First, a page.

Jared Allen resolute after ‘miserable’ 2014: ‘I still think I’m the best at what I do’

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BOURBONNAIS — Jared Allen is almost an afterthought at Bears training camp this year. He’s a 33-year-old defensive end coming off a career-low 5 1/2-sack season, playing a new position for a new coach in a new defense.

Expectations are not high. The second question put to him Wednesday was whether or not he still considered himself a starter — a question not usually asked of a player with 134 sacks in 11 NFL seasons, including 51 in the last four.

Well?

“I still think I’m the best at what I do,” Allen said in a spirited interview with reporters at Bears training camp at Olivet Nazarene University. “Last year sucked — I’m not going to sugar-coat it. There’s always circumstances around it, but it is what it is and I’m ready to go out and bust someone’s head open. That’s the kind of year I want to have.

“I want to have fun. Last year wasn’t fun. It was miserable. I didn’t transition well coming over from Minnesota like I thought I was going to. There were just all these circumstances and I let them get to me. I shouldn’t have.

“I’m about as healthy as I can be right now. I just want to go out and have fun and play football and win football games and display my talents and help our team win. That’s all I want to do.”

The only thing we know for sure is that Allen still has the fire. He bristled at the notion that after his worst season in the NFL last year, his reputation as one of the best pass rushers in the NFL had taken a hit.

“I don’t know if it took a hit, personally,” he said. “I’m still the active leader in sacks. I still did things in my first 11 years that took guys 15 years to do. So I don’t know if it took a hit.

“I’m still proud of what I’ve accomplished — being top 10 [in sacks] all-time. But do I have goals? Do I want to lead the league in sacks again? Do I want to be the only person that has three sack titles?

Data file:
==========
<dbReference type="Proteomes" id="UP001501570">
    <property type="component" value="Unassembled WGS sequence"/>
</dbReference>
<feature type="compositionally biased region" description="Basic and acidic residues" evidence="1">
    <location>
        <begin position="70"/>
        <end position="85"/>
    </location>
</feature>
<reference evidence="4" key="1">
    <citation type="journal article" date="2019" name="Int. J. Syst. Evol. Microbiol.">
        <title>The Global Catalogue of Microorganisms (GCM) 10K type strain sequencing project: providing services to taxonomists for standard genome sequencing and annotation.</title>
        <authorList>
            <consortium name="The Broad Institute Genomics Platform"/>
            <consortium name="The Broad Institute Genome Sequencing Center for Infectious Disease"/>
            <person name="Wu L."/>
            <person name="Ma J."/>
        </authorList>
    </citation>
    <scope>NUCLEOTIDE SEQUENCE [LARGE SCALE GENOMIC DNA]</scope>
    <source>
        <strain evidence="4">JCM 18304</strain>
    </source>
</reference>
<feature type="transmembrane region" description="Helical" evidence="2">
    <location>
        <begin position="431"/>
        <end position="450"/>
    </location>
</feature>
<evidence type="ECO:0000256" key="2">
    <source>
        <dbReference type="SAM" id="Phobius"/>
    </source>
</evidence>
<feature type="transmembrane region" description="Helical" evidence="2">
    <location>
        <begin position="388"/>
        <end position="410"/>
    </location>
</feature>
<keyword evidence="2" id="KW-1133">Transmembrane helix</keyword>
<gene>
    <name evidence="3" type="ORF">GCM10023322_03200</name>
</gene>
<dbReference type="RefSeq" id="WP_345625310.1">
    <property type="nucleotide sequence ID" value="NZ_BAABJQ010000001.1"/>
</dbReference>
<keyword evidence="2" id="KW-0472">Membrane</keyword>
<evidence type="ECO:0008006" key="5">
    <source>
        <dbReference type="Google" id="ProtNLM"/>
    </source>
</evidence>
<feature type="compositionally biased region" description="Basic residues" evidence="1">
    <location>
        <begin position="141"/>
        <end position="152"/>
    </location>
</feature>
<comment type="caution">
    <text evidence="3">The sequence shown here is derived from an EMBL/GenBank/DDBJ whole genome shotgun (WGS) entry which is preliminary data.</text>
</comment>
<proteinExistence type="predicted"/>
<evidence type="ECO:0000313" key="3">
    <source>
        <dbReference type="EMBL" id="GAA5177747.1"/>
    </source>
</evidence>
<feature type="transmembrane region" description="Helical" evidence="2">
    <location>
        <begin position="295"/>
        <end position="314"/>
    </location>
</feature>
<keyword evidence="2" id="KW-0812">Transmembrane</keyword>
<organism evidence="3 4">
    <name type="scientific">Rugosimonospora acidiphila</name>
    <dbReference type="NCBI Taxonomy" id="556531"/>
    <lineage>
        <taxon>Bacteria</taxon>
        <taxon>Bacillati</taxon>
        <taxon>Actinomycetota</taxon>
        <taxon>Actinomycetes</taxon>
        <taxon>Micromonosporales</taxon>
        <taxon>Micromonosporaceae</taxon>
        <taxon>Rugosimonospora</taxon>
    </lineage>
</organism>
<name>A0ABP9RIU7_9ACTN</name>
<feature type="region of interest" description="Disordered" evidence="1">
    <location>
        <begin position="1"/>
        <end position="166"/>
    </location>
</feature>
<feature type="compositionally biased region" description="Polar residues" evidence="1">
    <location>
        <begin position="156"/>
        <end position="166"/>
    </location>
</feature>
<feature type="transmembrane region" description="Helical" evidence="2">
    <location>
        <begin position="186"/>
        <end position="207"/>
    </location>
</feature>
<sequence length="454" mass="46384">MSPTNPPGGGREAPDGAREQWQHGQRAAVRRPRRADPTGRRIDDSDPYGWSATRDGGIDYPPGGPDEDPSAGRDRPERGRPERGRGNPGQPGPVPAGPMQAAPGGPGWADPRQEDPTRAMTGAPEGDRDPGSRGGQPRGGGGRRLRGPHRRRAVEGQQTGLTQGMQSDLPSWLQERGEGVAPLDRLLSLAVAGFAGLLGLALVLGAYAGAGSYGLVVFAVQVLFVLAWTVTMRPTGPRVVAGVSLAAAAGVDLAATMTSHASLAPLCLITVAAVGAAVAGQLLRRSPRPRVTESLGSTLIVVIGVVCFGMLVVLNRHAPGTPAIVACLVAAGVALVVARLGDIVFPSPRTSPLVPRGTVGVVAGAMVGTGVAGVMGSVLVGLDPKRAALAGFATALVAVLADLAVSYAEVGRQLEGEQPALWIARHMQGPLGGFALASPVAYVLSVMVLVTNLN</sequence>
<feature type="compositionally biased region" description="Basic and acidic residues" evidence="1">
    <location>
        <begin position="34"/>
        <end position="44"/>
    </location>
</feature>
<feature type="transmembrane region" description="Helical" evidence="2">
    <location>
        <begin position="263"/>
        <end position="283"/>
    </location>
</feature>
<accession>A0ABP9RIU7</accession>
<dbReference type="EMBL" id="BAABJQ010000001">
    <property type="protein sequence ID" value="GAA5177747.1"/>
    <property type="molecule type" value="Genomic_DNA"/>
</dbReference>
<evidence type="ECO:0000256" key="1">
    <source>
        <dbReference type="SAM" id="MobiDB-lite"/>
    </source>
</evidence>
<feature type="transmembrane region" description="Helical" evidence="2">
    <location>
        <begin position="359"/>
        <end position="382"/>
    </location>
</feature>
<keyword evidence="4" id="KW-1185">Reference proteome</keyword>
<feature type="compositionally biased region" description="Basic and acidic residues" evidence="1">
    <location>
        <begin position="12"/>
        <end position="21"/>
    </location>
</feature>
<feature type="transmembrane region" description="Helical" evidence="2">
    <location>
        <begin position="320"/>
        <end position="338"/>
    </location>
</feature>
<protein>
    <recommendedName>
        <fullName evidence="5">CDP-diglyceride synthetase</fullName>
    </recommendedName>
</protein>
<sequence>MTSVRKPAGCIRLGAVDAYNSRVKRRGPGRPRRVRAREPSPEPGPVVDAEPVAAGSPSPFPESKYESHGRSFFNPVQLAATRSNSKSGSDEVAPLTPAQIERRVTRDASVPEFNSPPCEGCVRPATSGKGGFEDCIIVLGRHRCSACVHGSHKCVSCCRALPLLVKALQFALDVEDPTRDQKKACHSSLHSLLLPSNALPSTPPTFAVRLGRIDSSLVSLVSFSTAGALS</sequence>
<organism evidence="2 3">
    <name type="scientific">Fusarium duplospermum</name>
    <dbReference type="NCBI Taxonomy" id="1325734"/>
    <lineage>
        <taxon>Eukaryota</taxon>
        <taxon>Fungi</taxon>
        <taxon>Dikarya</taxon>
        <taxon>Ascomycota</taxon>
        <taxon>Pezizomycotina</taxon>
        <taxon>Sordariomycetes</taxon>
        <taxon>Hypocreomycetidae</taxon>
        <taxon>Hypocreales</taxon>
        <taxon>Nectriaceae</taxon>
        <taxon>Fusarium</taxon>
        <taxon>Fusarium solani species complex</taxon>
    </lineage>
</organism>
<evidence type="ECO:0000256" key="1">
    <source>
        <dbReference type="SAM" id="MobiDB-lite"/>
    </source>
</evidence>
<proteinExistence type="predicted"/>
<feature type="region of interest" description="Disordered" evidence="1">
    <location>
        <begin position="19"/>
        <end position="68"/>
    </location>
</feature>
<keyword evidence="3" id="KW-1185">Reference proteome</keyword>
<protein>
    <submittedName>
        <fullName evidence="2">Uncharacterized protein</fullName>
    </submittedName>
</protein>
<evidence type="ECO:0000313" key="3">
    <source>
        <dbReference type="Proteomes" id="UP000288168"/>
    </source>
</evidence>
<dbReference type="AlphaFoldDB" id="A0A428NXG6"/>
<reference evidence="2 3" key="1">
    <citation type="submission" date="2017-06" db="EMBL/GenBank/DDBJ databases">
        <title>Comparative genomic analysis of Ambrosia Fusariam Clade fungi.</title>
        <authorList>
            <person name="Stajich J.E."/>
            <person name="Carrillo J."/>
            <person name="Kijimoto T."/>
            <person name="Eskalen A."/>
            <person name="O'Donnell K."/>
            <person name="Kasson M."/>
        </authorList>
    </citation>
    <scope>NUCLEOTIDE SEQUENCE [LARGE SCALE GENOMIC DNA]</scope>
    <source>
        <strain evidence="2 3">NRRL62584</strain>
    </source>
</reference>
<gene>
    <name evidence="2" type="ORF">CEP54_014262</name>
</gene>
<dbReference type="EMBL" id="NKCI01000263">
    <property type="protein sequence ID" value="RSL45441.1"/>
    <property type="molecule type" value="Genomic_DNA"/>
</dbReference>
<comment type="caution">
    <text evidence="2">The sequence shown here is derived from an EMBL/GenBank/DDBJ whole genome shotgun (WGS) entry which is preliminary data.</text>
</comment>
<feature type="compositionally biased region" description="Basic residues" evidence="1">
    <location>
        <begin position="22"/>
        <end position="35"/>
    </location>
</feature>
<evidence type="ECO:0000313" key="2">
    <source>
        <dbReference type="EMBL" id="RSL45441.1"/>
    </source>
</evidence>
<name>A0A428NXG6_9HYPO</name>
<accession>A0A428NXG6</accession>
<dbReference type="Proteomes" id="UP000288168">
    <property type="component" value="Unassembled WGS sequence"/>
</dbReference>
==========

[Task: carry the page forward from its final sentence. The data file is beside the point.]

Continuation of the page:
“It’s funny — every fourth year in my career I’ve led the league in sacks. I’m hoping that continues [in 2015]. Good little pattern, if it did.”

But though is desire is off the charts, the challenge he faces this season is immense. Pass rushers have a tendency to lose it in a hurry. After seven consecutive seasons with 11 or more sacks, Allen’s precipitous drop to 5 1/2 last year looked like one giant red flag.

He lamented near misses when analyzing his difficult season last December — “I probably had five or six in my hands that I missed,” he said, “so I have to make those plays, then I’m in double digits and we’re not having this conversation.”

To Allen, those near-misses convince him he’s still got it. But to others, they signal a lost half-step that 33-year-old high-motor defensive ends don’t often get back — especially when they’re playing outside linebacker, where Allen will be in Vic Fangio’s 3-4 defense. The challenge, to repeat, is immense.

But Allen has too much pride to count him out. Circumstances were not in his favor last year —he was learning a new defense; he was playing in a bad defense; he suffered pneumonia early in the season that forced him to miss a game for illness or injury for the first time since his rookie year. And it took him time to get back to full strength. By then, the season was over.

If things go right, who knows where Allen’s indomitable will to be Jared Allen will take him?

“Every year is personal for me,” he said. “It feels fickle — you only get credit for what you’ve done lately, right? No one remembers what you’ve done the first 10 years of my career. Everybody talks about what happened last year.

“And that’s the way I like it. I like every year trying to outdo myself. So year, it’s always personal. It’s always [about] going out there to prove I’ve still got it.”

Even the Bears are waiting to find out if he does. Coach John Fox’s deflection of a question about Allen’s status —are they certain he’s a starter in this defense? —said plenty.

“No matter what name you put on it, that is why we are here,” Fox said. “It’s a competitive business. We’ll create competitive situations and ultimately their performance will pick where they are on the depth chart and … the roster.”

Allen said he was open-minded to playing linebacker and even more willing after talking to general manager Ryan Pace and Fox in the offseason.

“I remember talking to my wife and I just said, ‘You know what? We’re just going to have fun this year,’” Allen said. “Last year was brutal. I just want to go out there and have fun and enjoy this game that I’ve been playing since the age of eight. And if that means I have to take a position change, then let’s go try it out. If it works, great. If it doesn’t, it’s not going to be from lack of effort.”

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